Kosman and Picciotto on their Nation puzzle, cryptic crosswords, wordplay and puzzles in general.
|Click here for Kosman and Picciotto’s tips on how to work their puzzles||116.49 KB|
[First, three links:
• The current puzzle
• Our puzzle-solving guidelines
• A Nation puzzle solver’s blog where you can ask for and offer hints, and where every one of our clues is explained in detail.]
In a previous post, we discussed the workings of anagrams and stated some of our views about what makes a good one. We argued that short anagrams, being perhaps too easy to solve, could be justified by a smooth surface reading. On the other hand, we consider long anagrams a last resort, because they are easy to create but (in our opinion at least) much less fun to solve.
Today, we’d like to return to the question of anagram esthetics, and suggest a few other aspects that make a particularly good anagram.
One thing that makes a good anagram is when the letters to be rearranged—the so-called “anagram fodder”—come from a single word. This connects cryptic clueing to the related game of finding words that are anagrams of one another. Here are some examples from our first year at The Nation:
OLD SAW ”Two heads are better than one”—for example, Oswald’s maneuvering (3,3)
OPTICAL Capitol is dysfunctional—it’s a kind of illusion (7)
PENALTIES Palestine suffering punishments (9)
PEPSI-COLA Episcopal stirred a soft drink (5-4)
PLASTER Stapler defaced wall’s coating (7)
The fodder doesn’t have to be a single word, of course. It is just as good if the fodder is a phrase with “dictionary nature,” as in this example:
PEANUTS Engineer antes up payment “in the high two figures” (7)
Another feature that we always strive for, which can be seen in the examples above, is for an anagram to be “well mixed.” There’s no hard and fast line separating a well-mixed anagram from less interesting examples, but at the very least simply shifting one letter, or switching two letters with one another, would not qualify as well-mixed anagrams. In those cases we prefer to clue the wordplay differently, as in this example:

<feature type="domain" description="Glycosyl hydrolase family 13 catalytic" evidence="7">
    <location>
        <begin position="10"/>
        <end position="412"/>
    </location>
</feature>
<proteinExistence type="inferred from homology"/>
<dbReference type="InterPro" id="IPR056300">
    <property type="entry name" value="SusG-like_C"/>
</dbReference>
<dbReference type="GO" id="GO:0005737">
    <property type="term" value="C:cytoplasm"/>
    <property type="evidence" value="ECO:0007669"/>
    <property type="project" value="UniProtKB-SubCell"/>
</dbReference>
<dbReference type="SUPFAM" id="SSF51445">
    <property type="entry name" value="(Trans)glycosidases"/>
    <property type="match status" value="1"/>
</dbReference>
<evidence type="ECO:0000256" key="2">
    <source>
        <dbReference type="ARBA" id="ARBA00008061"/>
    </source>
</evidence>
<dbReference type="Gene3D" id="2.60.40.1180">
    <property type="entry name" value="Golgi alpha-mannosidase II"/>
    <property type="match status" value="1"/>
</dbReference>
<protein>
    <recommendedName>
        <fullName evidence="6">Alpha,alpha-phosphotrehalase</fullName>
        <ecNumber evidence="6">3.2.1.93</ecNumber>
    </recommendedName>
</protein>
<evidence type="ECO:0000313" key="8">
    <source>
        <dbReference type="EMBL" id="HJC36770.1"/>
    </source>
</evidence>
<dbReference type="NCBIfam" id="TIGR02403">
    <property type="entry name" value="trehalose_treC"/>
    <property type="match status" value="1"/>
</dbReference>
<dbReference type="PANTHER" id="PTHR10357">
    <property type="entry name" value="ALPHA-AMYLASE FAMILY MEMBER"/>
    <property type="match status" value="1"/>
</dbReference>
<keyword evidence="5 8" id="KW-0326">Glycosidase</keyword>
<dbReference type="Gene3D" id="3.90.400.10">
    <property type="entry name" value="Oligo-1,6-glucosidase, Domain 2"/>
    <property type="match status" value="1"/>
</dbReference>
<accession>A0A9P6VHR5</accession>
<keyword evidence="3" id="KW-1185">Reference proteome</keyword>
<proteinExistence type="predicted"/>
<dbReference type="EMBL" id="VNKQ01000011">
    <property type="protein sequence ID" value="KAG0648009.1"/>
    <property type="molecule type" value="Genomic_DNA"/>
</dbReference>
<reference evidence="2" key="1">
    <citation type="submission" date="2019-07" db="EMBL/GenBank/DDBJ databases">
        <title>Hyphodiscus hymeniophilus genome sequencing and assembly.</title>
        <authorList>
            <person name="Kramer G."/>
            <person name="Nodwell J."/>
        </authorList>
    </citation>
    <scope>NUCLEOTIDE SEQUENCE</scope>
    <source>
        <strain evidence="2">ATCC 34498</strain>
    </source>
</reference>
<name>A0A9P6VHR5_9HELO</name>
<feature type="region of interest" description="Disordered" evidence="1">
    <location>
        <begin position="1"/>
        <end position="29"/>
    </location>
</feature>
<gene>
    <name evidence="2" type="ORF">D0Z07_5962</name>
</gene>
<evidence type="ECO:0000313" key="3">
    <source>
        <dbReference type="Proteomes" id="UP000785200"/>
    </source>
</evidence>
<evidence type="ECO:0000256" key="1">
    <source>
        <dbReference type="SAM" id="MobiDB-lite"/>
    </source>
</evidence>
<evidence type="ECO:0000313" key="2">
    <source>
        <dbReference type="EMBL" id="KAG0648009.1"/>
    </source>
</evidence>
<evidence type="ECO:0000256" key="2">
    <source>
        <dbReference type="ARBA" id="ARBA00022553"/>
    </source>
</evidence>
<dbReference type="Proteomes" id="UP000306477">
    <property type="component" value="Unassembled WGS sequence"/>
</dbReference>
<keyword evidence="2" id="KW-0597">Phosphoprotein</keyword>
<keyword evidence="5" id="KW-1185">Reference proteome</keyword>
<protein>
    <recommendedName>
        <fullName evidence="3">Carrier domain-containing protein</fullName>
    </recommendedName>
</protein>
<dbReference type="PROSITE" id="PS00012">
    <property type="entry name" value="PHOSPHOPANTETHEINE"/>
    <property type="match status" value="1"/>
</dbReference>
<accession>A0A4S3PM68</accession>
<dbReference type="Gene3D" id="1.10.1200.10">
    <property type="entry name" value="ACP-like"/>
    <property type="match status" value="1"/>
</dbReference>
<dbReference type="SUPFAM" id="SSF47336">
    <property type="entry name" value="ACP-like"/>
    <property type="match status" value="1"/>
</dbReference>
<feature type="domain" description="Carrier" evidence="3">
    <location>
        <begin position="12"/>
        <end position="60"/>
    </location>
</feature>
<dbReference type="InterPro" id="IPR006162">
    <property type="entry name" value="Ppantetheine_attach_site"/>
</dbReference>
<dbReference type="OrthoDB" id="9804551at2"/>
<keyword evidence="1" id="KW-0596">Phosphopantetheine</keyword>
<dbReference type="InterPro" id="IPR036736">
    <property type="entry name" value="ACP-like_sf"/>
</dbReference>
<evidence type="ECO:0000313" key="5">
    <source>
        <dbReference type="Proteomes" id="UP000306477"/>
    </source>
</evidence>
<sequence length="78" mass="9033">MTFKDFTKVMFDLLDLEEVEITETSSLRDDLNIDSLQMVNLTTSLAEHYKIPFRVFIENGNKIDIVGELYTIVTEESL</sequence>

ABDOMEN A black cat, perhaps, with head stuffed inside belly (7)
Here a single letter moved, the A in BAD OMEN. In such a case, we feel justified in not providing the anagram fodder explicitly, because the change is so slight that it would not make for an interesting clue. Instead, we give a definition of the fodder, and more or less clear instructions on shifting the letter.
Finally, we’re particularly fond of &lit. anagrams. Here are some examples from year 1: ASTRONOMER Moon starer, possibly! (10)
RESCUES Put another way, secures! (7)
SCENIC ROUTE A product of innovative tour science! (6,5)
TENO I make notes, perhaps! (5)
TOKYO It is like Kyoto, but different! (5)
VIBRATOS Bravo—it’s “quavers”! (8)
Have you come across some great anagrams? Please share here, along with any quibbles, questions, kudos or complaints about the current puzzle or any previous puzzle. To comment (and see other readers’ comments), please click on this post’s title and scroll to the bottom of the resulting screen.
SPOILER: PUZZLE #3271—HINTS FOR BEGINNERS
These clues are anagrams: 12A, 6D
These clues involve anagrams as part of the wordplay: 9A, 27A, 3D, 16D